A few months ago, my sister who works for one of the city’s public schools, approached me concerning her school’s transition to the iPad movement. According to what she’s heard from other staff, the school may be cutting down on snacks as they began to provide their children with iPads starting next year. Hearing that concerned her, because majority of the students comes from low income families, and the meals and snacks that the school are offering may be the only food they would have for the day. Is it reasonable to put children under the age of 18 and those that comes from low income families, under these circumstances? I think not.
According to the article, St. Paul School Board Gives Student iPads the Go-Ahead, one of the main reasons that the school district is adding iPads was that they’re “students are millennials who have tremendous digital fluency, and we must tap into that”, but at the cost of $5.7 million the first year, then $8 for each year after that. Aside from the fact that it would cost millions annually, schools are giving students the option to opt out on recess (which I think is crucial for their health, physically and socially), and instead sit in and perform educational tasks on their iPads. The topic of the school districts seeing little importance of physical activities in school is another hot issue, and meant for another time, but since iPads would be a replacement for recess, which I know the students would prefer, the comparison needs to be brought up.
From what I heard, students with iPads are creatively learning with numerous activities that are unique to the “Critical Thinking” section at the end of chapters. Students enjoying what they are learning is a key factor in keeping them interested, and there are currently plans to provide students iPads all summer long so that they can continue learning while they’re out of school. Many students and teachers who have previous experiences with this new form of learning and teaching praises the creativity that the gadgets have brought into their learning.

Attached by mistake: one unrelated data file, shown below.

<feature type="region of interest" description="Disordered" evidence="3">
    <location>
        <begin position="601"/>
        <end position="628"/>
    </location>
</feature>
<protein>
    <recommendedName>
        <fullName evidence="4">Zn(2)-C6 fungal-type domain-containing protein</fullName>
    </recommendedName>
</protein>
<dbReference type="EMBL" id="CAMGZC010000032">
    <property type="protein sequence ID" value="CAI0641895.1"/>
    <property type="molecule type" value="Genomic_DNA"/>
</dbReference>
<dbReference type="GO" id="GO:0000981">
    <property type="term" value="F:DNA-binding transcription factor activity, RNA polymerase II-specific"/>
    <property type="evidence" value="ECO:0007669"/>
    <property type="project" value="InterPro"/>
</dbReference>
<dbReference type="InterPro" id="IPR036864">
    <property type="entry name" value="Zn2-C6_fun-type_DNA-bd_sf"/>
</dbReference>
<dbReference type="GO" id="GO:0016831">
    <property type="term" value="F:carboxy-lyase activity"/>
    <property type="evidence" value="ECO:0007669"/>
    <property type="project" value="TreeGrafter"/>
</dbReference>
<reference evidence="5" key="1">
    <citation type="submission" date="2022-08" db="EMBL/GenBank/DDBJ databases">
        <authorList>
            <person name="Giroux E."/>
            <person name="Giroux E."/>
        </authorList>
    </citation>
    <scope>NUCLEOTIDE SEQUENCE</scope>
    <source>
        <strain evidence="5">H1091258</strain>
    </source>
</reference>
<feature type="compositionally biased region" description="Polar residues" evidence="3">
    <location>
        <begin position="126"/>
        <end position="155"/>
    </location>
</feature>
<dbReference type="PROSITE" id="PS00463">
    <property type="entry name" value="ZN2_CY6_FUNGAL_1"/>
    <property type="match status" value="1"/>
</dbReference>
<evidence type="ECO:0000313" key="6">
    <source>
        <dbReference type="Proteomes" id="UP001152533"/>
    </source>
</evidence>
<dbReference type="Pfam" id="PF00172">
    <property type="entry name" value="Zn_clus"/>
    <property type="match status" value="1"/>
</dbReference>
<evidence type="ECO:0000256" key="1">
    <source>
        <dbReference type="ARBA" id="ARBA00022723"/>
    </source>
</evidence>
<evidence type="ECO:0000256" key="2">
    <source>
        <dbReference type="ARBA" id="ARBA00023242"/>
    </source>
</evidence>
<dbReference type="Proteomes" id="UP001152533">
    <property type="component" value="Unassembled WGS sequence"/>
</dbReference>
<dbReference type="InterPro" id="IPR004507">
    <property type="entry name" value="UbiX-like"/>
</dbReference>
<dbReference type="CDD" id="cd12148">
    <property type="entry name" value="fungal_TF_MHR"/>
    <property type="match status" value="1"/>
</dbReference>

My cousin (sophomore in high school) came by this weekend for homework help, and it just so happens that her paper was on the iPad that the district provided! This gave me the opportunity to ask her about the ups and downs of having the iPads in school, and her responses were mixed. She thought that the iPads were portable, but noticed that the students’, specifically her friends and classmates, grades were declining because of the distractions from the iPads. She found it hard to adjust to the random and spontaneous transition from having text books to the iPads (all her school texts were now in the iPad). I asked her if she thought the move was too quick and needed to introduce the iPads to the classrooms at a slower pace, and she agreed so.
I am bringing this topic up, because two weeks ago, the Saint Paul Public School (SPPS) district made the decision to delete the Apple’s App store, and will be limited to only those approved by the district. The move by the district to restrict the app store revealed that they were not fully prepared and probably were not experienced in foreseeing problems that would arise concerning technology. Before iPads were approved by the district, there were discussions about the project’s planning. Current and former members of the district school board saw that there was no clear vision on using the iPads to close achievement gaps, and that the initiatives were without a clear implementation plan and strategy. It is probably better if the SPPS district took a slower approach to providing iPads to students and teachers as Minnetonka did, which received recognition for their slow initiatives (four years span of providing the devices two grades at a time, and teachers had the iPads at hand a year before).
It is inevitable that the technology era of educational learning is here. As a student, I am not against using replacing my school texts with eBooks, because I also have text books on my gadgets. College students would find eBooks reasonable, because typically, college students are on tight budgets, and eBooks are much cheaper to purchase and rent than actual books. I believe that the district is gradually moving in the right direction by limiting the app store, but there is no reason to cut back on important necessities like snacks as hunger in school remains to be an issue.